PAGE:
How To Master The Art Of Working Remotely — It’s Not As Easy As It Seems

tips for working remotely


Dec. 13 2016, Published 2:30 a.m. ET

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“Wow, your job must be really easy.”

“Oh, you work from home, so your job isn’t that important.”

“Are you actually productive? I bet you don’t get any work done.”

If you work remotely, these statements probably sound familiar to you. The reality couldn’t be further from the truth. Today, working remotely is a valuable ability. It’s not a situation that suits everyone, and not everyone is able to do it. It takes time management and lots of discipline.

In the modern world, businesses need to keep up with the growing number of people who do not want to sit in a cubicle under fluorescent lighting for eight hours a day. It shouldn’t come as a shock to learn that this isn’t an ideal work environment for most people. If a company allows you the flexibility to work from home, consider yourself fortunate. They are providing you with an opportunity to gain the skill of working remotely.

A skill? Maybe you think of working from home as an opportunity to sleep in and not have to get ready for the day. While you’re not wrong, it is so much more than that.

I once thought that when my manager allowed me to work from home that it must be a slow day, or an easy day, or because they felt sorry for working me so much during the week. It wasn’t until my current job that I learned the value of working from home. It’s now my day to catch up on emails because I’m not in back-to-back meetings all day. It’s my day to laser-focus on that project I need to finish. And the truth is, on most of the days I work from home, I am more productive than if I were working in an office. The fact that I’m “sweatpants hair tie chillin’ with no makeup on” is just an added bonus.

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It wasn’t until recently that I’ve learned the true understanding of the phrase, “work smarter, not harder.” It’s a philosophy I’ve heard many companies preach, but not practice. My current manager has a great saying: it doesn’t matter where or when you get your work done, as long as it gets done on time. Shouldn’t that be the most important part anyway? If you produce quality work at 6 o’clock in the morning, you should be able to start work then and shut down early that day. Our productivity and creativity should not be penalized by society’s predetermined 9-to-5 workday.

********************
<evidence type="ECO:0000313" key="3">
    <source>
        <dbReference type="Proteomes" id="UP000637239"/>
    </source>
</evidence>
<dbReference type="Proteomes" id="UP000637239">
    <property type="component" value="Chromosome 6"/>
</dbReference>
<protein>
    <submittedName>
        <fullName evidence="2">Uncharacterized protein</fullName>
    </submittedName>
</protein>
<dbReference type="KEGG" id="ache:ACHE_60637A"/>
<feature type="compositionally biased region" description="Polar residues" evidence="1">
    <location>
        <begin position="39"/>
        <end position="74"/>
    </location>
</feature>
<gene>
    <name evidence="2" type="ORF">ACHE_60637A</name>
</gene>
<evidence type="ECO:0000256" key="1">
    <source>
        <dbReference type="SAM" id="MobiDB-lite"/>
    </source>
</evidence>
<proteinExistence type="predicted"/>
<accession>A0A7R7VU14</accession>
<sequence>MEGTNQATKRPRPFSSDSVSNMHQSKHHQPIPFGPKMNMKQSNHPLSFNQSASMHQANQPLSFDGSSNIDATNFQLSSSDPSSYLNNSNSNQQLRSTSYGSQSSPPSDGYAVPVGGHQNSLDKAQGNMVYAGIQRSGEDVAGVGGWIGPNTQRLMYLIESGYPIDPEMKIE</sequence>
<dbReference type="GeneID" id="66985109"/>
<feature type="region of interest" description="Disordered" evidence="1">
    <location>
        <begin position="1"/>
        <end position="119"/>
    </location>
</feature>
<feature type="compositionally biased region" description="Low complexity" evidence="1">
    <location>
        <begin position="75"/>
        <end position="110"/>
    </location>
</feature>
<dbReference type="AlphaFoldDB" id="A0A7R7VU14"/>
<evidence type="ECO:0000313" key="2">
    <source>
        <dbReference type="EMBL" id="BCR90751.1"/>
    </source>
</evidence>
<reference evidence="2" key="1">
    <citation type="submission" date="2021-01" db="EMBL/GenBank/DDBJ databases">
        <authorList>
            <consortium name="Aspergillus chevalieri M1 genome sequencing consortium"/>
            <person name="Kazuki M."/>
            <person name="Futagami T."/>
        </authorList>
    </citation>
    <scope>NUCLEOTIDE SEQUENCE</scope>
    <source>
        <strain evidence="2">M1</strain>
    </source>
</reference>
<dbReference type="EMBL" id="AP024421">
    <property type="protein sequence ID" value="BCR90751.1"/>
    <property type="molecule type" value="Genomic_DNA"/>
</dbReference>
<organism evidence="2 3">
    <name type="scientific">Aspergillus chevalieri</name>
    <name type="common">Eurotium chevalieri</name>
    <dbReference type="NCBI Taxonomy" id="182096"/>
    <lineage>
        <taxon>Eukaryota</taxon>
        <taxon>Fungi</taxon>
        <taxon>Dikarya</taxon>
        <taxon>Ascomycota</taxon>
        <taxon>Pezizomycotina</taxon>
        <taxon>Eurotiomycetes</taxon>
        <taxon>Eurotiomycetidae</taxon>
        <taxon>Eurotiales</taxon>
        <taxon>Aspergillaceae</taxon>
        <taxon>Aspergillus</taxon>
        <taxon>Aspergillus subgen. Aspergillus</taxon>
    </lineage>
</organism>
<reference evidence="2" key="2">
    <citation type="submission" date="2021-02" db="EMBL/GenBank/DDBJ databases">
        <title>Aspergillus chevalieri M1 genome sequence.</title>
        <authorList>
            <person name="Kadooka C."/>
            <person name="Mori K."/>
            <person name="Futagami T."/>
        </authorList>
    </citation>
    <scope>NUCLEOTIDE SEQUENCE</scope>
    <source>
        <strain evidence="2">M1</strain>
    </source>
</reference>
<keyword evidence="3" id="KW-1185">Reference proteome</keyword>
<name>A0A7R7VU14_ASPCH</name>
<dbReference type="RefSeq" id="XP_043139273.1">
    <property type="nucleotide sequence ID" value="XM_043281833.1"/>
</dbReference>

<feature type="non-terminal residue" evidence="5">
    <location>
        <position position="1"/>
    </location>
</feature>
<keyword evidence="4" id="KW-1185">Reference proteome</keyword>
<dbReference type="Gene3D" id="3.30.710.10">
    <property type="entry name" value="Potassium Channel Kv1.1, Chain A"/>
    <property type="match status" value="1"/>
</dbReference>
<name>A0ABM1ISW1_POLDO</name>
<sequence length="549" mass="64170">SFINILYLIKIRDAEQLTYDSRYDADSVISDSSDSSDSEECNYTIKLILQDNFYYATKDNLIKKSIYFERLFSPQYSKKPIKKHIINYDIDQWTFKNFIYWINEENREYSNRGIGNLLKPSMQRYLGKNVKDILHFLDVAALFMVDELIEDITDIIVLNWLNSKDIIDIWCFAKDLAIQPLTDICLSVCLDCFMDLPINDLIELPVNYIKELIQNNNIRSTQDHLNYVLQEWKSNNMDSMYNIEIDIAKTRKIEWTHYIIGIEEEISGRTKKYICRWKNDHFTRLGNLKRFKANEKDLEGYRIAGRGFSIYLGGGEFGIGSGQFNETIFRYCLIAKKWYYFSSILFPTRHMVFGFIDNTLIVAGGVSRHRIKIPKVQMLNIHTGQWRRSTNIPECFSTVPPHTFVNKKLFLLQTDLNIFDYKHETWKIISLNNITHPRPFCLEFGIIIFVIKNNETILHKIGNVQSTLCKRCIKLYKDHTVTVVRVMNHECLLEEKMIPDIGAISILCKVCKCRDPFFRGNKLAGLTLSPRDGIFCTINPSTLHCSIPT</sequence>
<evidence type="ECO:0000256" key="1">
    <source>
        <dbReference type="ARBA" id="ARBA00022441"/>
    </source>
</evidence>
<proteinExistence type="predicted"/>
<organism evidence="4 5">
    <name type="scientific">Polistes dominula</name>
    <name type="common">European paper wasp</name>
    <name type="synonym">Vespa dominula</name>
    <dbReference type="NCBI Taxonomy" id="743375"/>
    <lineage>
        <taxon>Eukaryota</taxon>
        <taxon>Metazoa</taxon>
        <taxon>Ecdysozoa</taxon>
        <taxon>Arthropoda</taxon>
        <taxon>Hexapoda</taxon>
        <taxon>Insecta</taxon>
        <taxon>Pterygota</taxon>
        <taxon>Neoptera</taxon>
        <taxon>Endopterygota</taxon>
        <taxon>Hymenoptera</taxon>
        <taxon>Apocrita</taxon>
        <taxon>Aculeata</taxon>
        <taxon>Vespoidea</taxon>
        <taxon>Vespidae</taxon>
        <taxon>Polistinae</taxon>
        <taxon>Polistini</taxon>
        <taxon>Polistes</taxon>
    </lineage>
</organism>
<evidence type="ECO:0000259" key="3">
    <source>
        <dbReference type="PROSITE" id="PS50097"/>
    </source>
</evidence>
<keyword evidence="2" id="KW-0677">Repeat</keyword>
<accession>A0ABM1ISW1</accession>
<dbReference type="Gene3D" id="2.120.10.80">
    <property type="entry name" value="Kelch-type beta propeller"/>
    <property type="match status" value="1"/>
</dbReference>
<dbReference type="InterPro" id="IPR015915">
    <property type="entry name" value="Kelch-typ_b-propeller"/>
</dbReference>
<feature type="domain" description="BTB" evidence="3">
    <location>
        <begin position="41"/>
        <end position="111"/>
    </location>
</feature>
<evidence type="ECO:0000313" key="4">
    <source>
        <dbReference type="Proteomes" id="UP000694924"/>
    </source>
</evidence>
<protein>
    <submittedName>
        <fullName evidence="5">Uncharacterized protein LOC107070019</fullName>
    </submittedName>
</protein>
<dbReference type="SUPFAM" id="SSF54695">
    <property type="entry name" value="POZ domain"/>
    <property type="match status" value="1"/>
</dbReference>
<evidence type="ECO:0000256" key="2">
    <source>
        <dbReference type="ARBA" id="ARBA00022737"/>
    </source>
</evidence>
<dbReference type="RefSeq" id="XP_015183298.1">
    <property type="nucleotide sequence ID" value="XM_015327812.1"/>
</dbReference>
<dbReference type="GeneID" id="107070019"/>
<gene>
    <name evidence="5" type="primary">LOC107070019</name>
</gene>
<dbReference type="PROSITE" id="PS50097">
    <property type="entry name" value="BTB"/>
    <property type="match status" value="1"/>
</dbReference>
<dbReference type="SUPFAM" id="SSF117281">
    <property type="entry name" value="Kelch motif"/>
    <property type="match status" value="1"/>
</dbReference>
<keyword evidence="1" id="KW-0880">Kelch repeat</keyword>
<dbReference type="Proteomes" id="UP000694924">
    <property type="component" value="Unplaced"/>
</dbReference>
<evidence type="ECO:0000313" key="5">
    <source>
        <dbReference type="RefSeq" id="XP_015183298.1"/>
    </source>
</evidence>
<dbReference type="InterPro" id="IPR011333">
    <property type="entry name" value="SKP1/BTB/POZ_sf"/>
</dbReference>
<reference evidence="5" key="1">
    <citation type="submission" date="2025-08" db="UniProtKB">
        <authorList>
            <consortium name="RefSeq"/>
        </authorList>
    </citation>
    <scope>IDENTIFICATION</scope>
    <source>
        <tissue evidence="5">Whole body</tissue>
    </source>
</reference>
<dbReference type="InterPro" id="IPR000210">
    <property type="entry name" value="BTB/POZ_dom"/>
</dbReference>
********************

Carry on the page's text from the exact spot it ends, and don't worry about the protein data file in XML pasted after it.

When you stumble upon a company or manager who embraces this message, it can be a game changer in your career. You are able to learn when, where, and how you work best.. Maybe that means early mornings in the office, or maybe it’s late nights in a coffee shop. We are all hired based on our skills and qualifications, so why not be allowed to work when and where those qualities are best highlighted and exercised?

I believe that more businesses and people will be working remotely as technology and society evolve, so learning this skill now will keep you ahead of the curve. It may sound like a luxury, but I bet there are a lot of people who wouldn’t be able to focus on the report that’s due Friday if their TV is only a few feet away. So next time you meet someone who has the opportunity to work from home, don’t think they’re unimportant or not a valued asset to a company. They are just like you. They work just as hard, if not harder. They work just as many hours, if not more. The only difference is they can turn off their computer on a Friday afternoon and pour themselves a glass of wine instead of sitting in traffic.

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